October 12, 2007

Au boulot – on the job with Allen

Posted in Working at 10:27 am by Lauren

Part of the reason I’ve been a little incommunicado since arriving in France is that before coming over, Allen’s boss secured me a job for three weeks at Allen’s office. They needed someone to help do their dirty (more accurately, dusty) work up in the archives, and my situation was perfect for it for a couple of reasons. I speak French well enough that Allen doesn’t have to translate instructions (which is what he had to do when some English-speaking employees were visiting), and I’m a lot cheaper to employ (as an old boss of mine would say) because they wouldn’t have to pay for my airfare, lodging, and per diem. So I got the job!

It wasn’t glamorous work (but it’s not as if I thought I was signing on to draft a peace accord in the Middle East or anything). Put on a white “bluse” or lab coat, go upstairs to the dusty, dusty archives, and pour through boxes that are improperly archived. The most interesting work was doing inventories with Allen because in those cases I had somebody to talk to. But a full week of my time was spent “reconditioning” files. 

“Reconditioning” just means taking improperly archived files and properly archiving them. How, you ask, does one properly archive a file? Well, you go through every last solitary paper in the box, remove all paperclips and other metal (hallelujah, we got to leave the staples in), take papers out of plastic or colored paper folders, replace folders with folded white pieces of paper, label those new “folders” in pencil (not pen!), and label the box. The “best” part was taking the papers out of plastic folders. Apparently if you leave plastic and paper in a box long enough, the ink from the paper will fuse to the plastic. I’m not a chemist, in case this precise scientific explanation confuses you to think otherwise. Not only will the plastic affect the first page, but the second, third, fourth, and twentieth pages will all stick to the one before them in the pile. It makes a lovely noise when you pull them apart, trying to make sure everything’s still readable. Sadly, for all of the boxes that I archived, there are probably ten that won’t be addressed because of time constraints, and in ten years all of the paper will be inextricably stuck together. Fortunately, part of Allen’s team’s job this year is teaching people how to archive properly from the start.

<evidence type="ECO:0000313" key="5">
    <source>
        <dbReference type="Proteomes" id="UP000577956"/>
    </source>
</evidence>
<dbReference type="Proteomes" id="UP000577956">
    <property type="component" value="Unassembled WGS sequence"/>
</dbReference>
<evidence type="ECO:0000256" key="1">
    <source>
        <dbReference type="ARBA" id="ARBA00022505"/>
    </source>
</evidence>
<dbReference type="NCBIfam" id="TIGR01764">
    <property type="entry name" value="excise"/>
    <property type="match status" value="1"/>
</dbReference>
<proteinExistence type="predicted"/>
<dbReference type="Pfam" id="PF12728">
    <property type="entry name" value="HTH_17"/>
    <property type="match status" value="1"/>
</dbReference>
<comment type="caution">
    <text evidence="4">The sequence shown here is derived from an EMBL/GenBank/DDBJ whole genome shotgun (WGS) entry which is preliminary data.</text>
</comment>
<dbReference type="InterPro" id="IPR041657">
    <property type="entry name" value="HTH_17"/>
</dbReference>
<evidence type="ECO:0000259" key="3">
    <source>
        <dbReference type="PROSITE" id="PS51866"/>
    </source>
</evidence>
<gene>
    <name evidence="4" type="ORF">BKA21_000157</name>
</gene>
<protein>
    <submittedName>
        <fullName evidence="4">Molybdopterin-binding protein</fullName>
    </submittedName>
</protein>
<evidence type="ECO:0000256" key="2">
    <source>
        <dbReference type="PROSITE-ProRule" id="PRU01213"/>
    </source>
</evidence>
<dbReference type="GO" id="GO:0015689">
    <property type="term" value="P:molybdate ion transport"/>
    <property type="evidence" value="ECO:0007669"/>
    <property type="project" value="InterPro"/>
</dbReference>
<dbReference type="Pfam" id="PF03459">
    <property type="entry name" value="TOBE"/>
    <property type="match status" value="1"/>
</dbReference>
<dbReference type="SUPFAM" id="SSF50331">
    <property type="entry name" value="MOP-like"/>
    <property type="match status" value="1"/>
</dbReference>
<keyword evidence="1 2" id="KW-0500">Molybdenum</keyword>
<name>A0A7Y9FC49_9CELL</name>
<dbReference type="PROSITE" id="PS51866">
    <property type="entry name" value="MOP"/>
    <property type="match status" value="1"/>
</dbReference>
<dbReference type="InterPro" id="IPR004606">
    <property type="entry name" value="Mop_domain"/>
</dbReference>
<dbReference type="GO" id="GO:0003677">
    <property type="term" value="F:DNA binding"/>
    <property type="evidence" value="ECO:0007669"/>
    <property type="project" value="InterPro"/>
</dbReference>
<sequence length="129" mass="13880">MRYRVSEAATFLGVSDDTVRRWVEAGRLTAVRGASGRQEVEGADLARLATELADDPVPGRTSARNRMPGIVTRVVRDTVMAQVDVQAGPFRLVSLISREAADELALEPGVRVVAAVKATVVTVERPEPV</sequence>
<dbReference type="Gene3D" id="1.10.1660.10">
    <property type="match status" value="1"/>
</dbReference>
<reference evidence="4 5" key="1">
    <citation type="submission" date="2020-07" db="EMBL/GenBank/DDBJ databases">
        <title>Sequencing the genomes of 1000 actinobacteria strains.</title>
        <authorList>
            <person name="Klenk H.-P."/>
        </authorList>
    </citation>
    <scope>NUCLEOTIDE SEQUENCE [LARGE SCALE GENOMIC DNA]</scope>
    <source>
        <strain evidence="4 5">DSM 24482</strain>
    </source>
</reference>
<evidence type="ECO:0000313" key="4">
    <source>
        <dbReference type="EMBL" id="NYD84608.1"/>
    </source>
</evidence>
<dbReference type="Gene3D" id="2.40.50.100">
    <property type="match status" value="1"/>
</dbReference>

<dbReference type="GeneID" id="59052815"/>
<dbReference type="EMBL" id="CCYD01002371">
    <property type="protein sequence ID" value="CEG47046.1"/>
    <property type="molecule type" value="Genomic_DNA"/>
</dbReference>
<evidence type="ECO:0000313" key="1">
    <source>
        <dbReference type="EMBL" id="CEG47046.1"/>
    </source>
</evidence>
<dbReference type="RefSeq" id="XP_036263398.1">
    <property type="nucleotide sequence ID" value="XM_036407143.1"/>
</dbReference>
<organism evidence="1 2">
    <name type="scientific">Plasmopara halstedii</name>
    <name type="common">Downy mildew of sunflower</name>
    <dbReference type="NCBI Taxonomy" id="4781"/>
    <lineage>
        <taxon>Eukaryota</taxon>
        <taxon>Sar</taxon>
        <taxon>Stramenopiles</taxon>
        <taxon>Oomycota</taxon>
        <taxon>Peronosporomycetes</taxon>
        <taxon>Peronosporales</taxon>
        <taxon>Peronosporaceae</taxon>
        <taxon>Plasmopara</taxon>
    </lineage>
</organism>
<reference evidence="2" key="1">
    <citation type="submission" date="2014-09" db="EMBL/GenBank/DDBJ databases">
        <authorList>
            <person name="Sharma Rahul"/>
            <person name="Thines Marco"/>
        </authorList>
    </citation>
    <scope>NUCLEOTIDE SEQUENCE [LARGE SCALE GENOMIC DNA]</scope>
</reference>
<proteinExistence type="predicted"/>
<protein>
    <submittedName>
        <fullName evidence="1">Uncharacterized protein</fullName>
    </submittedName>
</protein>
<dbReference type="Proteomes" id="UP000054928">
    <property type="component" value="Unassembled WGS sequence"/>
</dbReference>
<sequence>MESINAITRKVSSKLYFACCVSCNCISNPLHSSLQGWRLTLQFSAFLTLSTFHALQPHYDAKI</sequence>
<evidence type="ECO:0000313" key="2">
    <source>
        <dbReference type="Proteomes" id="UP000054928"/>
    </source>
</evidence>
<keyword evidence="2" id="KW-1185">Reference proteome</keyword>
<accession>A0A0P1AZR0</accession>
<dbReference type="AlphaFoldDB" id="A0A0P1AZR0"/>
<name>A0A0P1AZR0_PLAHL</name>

Another task I took on at Allen’s job was copying the number and date of memos onto paper folders. (Note: we do have archival folders in the United States, yes? Why do they not use folders here? Personally folding the paper actually takes some time. And then there’s no tab, so you have to pull out everything in the box to find what you’re looking for.) So, I’d take the 11 X 17 equivalent paper, fold it in half, and then put a memo into it, copying the number and date onto the paper folder. Doing this meant scanning the memo itself for information, which is where I learned the French word for guinea pig (cobaye). I also got to scan memo after memo about precisely how much of a specific chemical compound would give a mouse/rat/beagle/rabbit/guinea pig seizures/foaming at the mouth/lethargy/spontaneous death. (PS to the chemists out there: giving an animal a drug until it dies does not count as “spontaneous” death.)

So, now you know where I’ve been. The upside to all of this is, 1) I got paid (actually, come to think of it, I haven’t gotten paid yet; maybe this week?), 2) I got to spend every waking moment with Allen (no really, every last waking moment – and we didn’t kill each other!), and 3) the free lunches. Oh yes, and I got to practice my French: Apres administration de 50ml, on a observe la mort spontanee chez le cobaye. 

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